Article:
(502) 588-7183
Sik, Sarah
Assistant Professor - Art History - Kentucky College of Art + Design
(502) 873-4521
Silaghi, Lori
Administrative Assistant - Natural Science
(502) 873-4448
Simmons, Elizabeth
Data Processing Specialist - Admissions
(502) 873-4182
Simpson, Elizabeth
Administrative Coordinator - Psychology
(502) 585-7127
Sink, Robert
Fusion Center Specialist - Information Technology/Help Desk
Sites, Todd
Safety Officer - Campus Security
Skuller, Josh
Assistant Professor - Auerbach School of Occupational Therapy
(502) 873-4218
Smith, Skylar
Assistant Professor of Painting - Kentucky College of Art + Design
(502) 873-4369
Snider, Nick
Grants Writer - Office of Advancement
(502) 873-4319
Sowder, Bradley
Track Coach - Athletics
Spalding, Sally
Systems Programmer - Information Technology/Help Desk
(502) 585-9911 ext. 2398
Spangler, Emily
Assistant Professor - School of Nursing
(502) 873-4287
Spaulding, Arlisa
Administrative Manager - Comprehensive Outpatient Rehabilitation Facility (CORF)
(502) 873-4223
Spaulding, Patricia
Executive Assistant - Office of the Provost
(502) 585-7101
Spurr, Patty
Associate Dean & Chair - School of Nursing
(502) 873-4304
Spurrier, Sharon
Cashier - Dining Services
Standridge, Michelle
Director - Financial Aid
(502) 873-4333
Stimler, Laura
Assistant Professor - Auerbach School of Occupational Therapy
(502) 873-4213
Story, Sara
Faculty - Auerbach School of Occupational Therapy
(502) 873-4214
Strickland, Laura
Professor - Auerbach School of Occupational Therapy
(502) 873-4219
Strickland, Randy
Professor - Auerbach School of Occupational Therapy
(502) 912-5803
Swabek, Elizabeth
(502) 873-4490
Todd, Patricia K.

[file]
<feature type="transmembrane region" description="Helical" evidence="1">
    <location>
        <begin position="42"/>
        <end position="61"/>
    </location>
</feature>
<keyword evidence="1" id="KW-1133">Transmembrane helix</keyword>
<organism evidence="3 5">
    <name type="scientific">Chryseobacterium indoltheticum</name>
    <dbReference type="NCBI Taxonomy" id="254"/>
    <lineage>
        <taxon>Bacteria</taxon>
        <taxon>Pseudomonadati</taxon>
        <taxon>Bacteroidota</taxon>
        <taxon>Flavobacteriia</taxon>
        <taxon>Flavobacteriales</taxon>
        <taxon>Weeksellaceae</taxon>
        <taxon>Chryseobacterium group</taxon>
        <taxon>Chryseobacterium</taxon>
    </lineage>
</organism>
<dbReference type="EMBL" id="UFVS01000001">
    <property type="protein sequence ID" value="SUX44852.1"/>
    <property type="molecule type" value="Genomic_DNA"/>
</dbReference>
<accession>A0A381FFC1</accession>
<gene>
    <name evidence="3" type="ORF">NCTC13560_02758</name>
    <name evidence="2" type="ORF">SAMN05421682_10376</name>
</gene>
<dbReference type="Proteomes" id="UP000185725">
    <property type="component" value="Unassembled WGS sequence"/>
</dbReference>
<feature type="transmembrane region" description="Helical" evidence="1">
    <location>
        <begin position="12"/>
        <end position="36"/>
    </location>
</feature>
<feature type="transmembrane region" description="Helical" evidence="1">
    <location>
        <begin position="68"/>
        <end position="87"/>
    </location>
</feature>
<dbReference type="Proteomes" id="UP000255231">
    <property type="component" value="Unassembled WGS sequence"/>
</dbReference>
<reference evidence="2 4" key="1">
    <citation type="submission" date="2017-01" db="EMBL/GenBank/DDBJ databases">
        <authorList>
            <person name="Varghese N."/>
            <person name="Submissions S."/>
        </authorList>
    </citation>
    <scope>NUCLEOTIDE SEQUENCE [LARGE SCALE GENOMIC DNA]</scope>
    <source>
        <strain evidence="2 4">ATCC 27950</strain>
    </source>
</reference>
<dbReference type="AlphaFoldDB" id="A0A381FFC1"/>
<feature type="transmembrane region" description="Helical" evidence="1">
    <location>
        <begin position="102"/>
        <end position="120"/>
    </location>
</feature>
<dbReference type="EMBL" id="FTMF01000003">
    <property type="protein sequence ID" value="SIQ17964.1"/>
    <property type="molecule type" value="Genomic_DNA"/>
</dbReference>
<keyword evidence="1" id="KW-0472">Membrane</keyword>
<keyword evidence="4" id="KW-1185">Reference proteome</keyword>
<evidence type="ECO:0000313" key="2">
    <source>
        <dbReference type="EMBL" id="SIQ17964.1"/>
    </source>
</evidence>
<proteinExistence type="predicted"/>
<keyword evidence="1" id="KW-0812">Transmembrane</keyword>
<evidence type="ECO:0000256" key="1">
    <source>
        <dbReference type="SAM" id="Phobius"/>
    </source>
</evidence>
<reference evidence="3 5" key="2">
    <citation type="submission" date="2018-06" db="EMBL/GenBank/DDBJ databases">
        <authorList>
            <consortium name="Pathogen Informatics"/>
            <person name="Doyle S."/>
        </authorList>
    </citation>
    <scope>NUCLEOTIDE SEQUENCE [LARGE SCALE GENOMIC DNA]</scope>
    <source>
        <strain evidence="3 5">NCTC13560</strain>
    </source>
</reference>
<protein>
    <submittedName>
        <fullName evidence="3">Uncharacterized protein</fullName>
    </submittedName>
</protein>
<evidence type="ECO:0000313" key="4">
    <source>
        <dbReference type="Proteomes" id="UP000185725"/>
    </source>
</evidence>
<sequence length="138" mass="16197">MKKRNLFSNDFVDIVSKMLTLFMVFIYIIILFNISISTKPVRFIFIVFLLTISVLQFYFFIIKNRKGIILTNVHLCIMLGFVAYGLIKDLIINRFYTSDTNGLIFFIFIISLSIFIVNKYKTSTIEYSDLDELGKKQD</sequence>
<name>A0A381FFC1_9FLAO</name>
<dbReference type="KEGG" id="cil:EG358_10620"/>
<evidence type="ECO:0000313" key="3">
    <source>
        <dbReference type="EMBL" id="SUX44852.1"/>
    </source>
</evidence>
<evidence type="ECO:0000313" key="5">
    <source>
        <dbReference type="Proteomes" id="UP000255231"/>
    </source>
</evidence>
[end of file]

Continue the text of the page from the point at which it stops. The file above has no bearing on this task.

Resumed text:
Director of Initial Certification and Undergraduate Programs - College of Education
(502) 873-4275
Tyler, Dennis E.
Network Engineer - Information Technology/Help Desk
(502) 585-9911 ext. 2398
Tyler, Terry
Director of Community Relations - Kentucky College of Art + Design
(502) 873-4361
Van Deventer, Ian
Assistant Professor of Accounting - School of Business
(502) 873-4246
Veith, Robert J.
Math Tutor - Academic Resource Center
Vetter, Kay
Director of Institutional Effectiveness - Institutional Effectiveness
(502) 873-4363
Waflart, Keisha
Administrative Assistant - School of Communication
(502) 873-4254
Walker-Payne, Katherine
Director, Academic Support - Flex Delivery Format
Director, Academic Support - Academic Support Services
Director, Academic Support - Academic Advising
(502) 873-4192
Walsh, Chris
Associate Dean - College of Education
(502) 873-4272
Walsh, Matthew
Assistant Professor - Graphic Design - Kentucky College of Art + Design
(502) 873-4523
Weber, Kevin
Director - Facilities Management
(502) 873-4339
West, Sarah
Bursar - Finance Office
(502) 873-4232
Weyhing, Kathy
Controller - Finance Office
Wheat, Lynne
Director, Principal Preparation Program - College of Education
(502) 873- 4271
Wheeler, Terry
Professor of Biology - Natural Science
(502) 873-4449